The state of Massachusetts is now grappling with that very question, something it didn't do when lawmakers first expanded coverage there.

IRAN - National Security Advisor Rice on Iran & Afghanistan Negotiations, and Syria

"National Security Advisor Rice:  'Now is not the time for new sanctions' on Iran" PBS Newshour 11/19/2013


JUDY WOODRUFF (Newshour):  As the U.S. negotiating team readies for the next round of talks in Geneva over Iran's nuclear program, President Obama urged senators at the White House today to hold off on seeking additional sanctions on the country.

Afterwards, six senators including Democrats Charles Schumer and Robert Menendez, sent a letter to Secretary of State John Kerry, insisting that the administration not accept an agreement that would be overly generous to Iran or not tough enough on its nuclear program.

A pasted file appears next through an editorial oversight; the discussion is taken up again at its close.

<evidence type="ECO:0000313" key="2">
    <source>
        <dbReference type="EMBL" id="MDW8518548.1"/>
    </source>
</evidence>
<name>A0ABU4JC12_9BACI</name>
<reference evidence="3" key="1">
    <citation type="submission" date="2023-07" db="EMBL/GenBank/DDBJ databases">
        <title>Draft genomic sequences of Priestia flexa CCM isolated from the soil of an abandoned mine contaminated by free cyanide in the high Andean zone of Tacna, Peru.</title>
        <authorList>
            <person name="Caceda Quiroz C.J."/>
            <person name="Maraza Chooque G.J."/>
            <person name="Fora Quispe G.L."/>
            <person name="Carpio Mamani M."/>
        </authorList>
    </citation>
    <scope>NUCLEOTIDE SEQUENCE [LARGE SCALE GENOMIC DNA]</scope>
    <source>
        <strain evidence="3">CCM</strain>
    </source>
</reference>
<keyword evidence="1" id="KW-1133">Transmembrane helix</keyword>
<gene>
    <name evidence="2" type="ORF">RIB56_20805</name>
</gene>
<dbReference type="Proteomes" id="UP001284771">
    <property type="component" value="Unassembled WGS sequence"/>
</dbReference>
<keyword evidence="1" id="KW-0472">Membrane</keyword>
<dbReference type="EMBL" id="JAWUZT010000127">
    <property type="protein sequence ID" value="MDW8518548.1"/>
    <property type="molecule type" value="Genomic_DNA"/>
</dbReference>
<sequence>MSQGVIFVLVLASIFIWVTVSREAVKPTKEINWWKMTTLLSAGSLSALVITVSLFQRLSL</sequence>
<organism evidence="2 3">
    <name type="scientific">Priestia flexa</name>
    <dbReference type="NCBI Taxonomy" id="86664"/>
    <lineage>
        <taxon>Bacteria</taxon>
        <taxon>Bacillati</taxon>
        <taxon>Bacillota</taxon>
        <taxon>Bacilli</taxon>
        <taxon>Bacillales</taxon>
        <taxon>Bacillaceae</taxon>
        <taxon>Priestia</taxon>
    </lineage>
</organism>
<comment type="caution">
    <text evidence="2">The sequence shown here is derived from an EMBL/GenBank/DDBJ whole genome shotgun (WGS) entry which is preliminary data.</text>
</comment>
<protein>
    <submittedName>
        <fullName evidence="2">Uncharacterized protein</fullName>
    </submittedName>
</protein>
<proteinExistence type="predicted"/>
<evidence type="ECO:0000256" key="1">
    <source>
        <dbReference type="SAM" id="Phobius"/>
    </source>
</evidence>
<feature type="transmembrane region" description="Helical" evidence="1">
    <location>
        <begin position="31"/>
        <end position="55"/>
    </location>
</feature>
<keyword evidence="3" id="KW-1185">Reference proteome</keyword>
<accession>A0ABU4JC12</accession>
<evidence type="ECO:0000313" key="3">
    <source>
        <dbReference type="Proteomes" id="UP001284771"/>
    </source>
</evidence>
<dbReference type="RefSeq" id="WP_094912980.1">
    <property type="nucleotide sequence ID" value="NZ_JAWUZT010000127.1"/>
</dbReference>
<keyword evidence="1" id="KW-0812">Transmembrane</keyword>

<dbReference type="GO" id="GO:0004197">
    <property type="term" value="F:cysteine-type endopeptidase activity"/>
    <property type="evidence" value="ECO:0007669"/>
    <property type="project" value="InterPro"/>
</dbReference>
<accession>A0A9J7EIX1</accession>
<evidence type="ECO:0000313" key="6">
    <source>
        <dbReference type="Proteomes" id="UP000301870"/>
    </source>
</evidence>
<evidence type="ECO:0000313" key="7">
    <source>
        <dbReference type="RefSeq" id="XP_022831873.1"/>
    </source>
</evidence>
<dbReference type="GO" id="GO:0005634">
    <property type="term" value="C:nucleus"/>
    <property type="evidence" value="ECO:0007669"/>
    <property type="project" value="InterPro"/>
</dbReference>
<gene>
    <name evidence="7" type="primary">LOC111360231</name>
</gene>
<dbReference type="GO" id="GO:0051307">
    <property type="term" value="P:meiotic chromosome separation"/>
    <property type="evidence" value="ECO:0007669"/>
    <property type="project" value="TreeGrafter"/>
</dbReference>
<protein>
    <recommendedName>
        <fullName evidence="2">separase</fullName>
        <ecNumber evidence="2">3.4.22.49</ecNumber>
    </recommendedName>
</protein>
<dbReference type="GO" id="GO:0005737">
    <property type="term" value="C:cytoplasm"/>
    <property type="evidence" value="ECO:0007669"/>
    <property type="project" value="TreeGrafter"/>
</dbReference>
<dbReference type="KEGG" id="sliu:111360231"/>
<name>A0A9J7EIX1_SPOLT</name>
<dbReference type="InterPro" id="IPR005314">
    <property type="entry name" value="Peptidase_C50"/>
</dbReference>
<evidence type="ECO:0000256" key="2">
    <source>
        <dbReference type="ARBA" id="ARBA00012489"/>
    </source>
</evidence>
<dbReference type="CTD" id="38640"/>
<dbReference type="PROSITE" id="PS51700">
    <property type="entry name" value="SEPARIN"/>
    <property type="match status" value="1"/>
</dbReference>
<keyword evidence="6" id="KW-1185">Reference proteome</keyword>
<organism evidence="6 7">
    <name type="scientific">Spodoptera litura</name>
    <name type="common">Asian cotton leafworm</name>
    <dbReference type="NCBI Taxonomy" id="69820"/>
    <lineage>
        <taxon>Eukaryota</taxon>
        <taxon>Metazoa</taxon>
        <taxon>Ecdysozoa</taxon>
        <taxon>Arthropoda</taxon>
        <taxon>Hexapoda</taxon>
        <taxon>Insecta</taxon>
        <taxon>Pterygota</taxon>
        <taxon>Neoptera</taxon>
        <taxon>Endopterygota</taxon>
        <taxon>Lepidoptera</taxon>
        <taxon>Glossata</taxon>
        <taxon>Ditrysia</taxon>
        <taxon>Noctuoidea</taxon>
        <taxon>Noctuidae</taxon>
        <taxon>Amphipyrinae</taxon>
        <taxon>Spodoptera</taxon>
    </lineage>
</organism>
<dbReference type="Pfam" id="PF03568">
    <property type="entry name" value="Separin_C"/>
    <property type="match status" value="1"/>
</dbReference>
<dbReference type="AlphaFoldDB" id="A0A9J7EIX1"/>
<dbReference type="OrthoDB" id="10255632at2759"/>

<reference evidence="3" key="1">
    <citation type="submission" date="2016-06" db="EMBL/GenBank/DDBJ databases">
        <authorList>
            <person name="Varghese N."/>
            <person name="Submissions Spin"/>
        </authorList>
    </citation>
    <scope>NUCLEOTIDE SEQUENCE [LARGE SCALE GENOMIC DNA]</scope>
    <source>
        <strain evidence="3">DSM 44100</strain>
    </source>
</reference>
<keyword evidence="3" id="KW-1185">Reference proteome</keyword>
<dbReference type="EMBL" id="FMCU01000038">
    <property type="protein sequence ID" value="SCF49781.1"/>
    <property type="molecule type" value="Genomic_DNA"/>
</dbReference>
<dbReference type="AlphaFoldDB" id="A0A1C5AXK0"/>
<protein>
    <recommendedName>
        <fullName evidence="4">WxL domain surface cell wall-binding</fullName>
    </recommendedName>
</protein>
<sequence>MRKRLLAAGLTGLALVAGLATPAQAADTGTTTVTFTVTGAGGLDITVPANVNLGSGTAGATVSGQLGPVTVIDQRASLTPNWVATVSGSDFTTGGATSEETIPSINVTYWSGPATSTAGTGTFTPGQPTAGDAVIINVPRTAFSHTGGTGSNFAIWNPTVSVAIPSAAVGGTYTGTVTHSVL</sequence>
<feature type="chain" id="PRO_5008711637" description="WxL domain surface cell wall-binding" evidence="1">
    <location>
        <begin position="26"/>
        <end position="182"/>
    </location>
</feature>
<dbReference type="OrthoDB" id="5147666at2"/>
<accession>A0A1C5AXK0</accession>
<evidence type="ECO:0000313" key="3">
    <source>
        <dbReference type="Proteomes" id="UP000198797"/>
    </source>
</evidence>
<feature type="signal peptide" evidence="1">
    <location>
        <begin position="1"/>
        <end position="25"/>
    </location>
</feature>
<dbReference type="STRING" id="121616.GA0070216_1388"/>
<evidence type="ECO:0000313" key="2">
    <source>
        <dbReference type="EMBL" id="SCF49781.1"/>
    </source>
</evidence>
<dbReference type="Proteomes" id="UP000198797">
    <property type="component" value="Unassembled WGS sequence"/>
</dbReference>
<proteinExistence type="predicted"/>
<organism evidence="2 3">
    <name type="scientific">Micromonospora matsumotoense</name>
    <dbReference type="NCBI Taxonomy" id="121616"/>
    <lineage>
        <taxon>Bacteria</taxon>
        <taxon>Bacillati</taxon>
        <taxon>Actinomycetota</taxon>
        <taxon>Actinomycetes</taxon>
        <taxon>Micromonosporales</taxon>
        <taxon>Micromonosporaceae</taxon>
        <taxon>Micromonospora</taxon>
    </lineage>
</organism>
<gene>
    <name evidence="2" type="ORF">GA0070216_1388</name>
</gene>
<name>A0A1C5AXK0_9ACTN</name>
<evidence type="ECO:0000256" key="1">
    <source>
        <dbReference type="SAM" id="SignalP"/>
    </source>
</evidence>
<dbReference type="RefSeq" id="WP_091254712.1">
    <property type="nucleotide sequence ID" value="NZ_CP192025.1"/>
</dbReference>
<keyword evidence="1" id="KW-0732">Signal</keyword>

National Security Adviser Susan Rice joins me now from the White House to talk about today's meeting and the upcoming negotiations.

BANKING - JPMorgan's Record Settlement

The much bigger outcome is JPMorgan having to admit wrong doing, which is not the common practice in settlements.

"Will JPMorgan's record settlement set incentive for better bank behavior?" PBS Newshour 11/19/2013


GWEN IFILL (Newshour):  J.P. Morgan's $13 billion settlement brings months of delicate, high-stakes negotiations to an end.

Under the terms of the deal, $4 billion will go to struggling homeowners in the form of reduced mortgage payments, lower loan rates and other assistance; $7 billion will go to investors as compensation.  The remainder will be fines paid by the bank.

The agreement comes as investigators are said to be pursuing cases against other financial institutions as well.

Some assessment now of the deal's significance and its problems.

Lynn Stout is a professor of business law at Cornell University.  She closely watches financial regulation.  And Bert Ely is a banking consultant.  He joins me here.